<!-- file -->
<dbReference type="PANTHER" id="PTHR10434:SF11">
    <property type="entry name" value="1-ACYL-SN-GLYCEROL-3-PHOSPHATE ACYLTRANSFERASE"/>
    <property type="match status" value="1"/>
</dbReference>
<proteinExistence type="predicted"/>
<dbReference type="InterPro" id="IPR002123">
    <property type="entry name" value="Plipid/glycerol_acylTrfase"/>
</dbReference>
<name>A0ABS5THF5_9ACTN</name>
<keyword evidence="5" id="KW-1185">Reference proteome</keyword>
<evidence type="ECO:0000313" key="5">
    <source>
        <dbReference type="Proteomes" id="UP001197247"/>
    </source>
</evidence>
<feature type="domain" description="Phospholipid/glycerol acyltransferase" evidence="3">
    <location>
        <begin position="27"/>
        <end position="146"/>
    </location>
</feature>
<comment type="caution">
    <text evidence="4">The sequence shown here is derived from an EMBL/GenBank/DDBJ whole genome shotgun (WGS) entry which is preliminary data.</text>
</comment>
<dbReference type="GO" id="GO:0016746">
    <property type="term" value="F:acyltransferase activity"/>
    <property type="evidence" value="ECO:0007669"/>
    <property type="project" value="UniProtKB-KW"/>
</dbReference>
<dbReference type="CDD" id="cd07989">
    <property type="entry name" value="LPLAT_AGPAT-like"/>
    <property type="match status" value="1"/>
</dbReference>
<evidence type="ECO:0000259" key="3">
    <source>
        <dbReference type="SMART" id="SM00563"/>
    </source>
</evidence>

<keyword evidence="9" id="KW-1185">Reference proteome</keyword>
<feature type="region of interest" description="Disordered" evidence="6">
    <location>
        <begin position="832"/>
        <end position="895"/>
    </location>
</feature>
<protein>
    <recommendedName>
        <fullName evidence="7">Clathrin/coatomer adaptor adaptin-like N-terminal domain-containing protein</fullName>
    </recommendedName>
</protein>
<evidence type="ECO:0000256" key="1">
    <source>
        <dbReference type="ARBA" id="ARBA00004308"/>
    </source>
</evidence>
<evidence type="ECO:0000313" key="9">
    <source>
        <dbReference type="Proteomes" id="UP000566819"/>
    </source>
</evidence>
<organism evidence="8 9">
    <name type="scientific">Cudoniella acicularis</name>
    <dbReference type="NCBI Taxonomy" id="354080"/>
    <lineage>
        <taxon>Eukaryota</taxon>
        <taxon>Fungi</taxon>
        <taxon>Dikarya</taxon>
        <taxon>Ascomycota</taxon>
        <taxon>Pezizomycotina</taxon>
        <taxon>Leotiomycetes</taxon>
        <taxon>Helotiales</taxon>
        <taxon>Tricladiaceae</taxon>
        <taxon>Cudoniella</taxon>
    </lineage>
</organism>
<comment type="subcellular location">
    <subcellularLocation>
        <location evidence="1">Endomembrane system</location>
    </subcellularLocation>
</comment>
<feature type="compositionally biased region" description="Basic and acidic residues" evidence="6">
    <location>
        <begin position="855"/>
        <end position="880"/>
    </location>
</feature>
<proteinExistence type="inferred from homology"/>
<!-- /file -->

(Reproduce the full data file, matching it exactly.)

<dbReference type="PANTHER" id="PTHR10434:SF11">
    <property type="entry name" value="1-ACYL-SN-GLYCEROL-3-PHOSPHATE ACYLTRANSFERASE"/>
    <property type="match status" value="1"/>
</dbReference>
<proteinExistence type="predicted"/>
<dbReference type="InterPro" id="IPR002123">
    <property type="entry name" value="Plipid/glycerol_acylTrfase"/>
</dbReference>
<name>A0ABS5THF5_9ACTN</name>
<keyword evidence="5" id="KW-1185">Reference proteome</keyword>
<evidence type="ECO:0000313" key="5">
    <source>
        <dbReference type="Proteomes" id="UP001197247"/>
    </source>
</evidence>
<feature type="domain" description="Phospholipid/glycerol acyltransferase" evidence="3">
    <location>
        <begin position="27"/>
        <end position="146"/>
    </location>
</feature>
<comment type="caution">
    <text evidence="4">The sequence shown here is derived from an EMBL/GenBank/DDBJ whole genome shotgun (WGS) entry which is preliminary data.</text>
</comment>
<dbReference type="GO" id="GO:0016746">
    <property type="term" value="F:acyltransferase activity"/>
    <property type="evidence" value="ECO:0007669"/>
    <property type="project" value="UniProtKB-KW"/>
</dbReference>
<dbReference type="CDD" id="cd07989">
    <property type="entry name" value="LPLAT_AGPAT-like"/>
    <property type="match status" value="1"/>
</dbReference>
<evidence type="ECO:0000259" key="3">
    <source>
        <dbReference type="SMART" id="SM00563"/>
    </source>
</evidence>

<keyword evidence="9" id="KW-1185">Reference proteome</keyword>
<feature type="region of interest" description="Disordered" evidence="6">
    <location>
        <begin position="832"/>
        <end position="895"/>
    </location>
</feature>
<protein>
    <recommendedName>
        <fullName evidence="7">Clathrin/coatomer adaptor adaptin-like N-terminal domain-containing protein</fullName>
    </recommendedName>
</protein>
<evidence type="ECO:0000256" key="1">
    <source>
        <dbReference type="ARBA" id="ARBA00004308"/>
    </source>
</evidence>
<evidence type="ECO:0000313" key="9">
    <source>
        <dbReference type="Proteomes" id="UP000566819"/>
    </source>
</evidence>
<organism evidence="8 9">
    <name type="scientific">Cudoniella acicularis</name>
    <dbReference type="NCBI Taxonomy" id="354080"/>
    <lineage>
        <taxon>Eukaryota</taxon>
        <taxon>Fungi</taxon>
        <taxon>Dikarya</taxon>
        <taxon>Ascomycota</taxon>
        <taxon>Pezizomycotina</taxon>
        <taxon>Leotiomycetes</taxon>
        <taxon>Helotiales</taxon>
        <taxon>Tricladiaceae</taxon>
        <taxon>Cudoniella</taxon>
    </lineage>
</organism>
<comment type="subcellular location">
    <subcellularLocation>
        <location evidence="1">Endomembrane system</location>
    </subcellularLocation>
</comment>
<feature type="compositionally biased region" description="Basic and acidic residues" evidence="6">
    <location>
        <begin position="855"/>
        <end position="880"/>
    </location>
</feature>
<proteinExistence type="inferred from homology"/>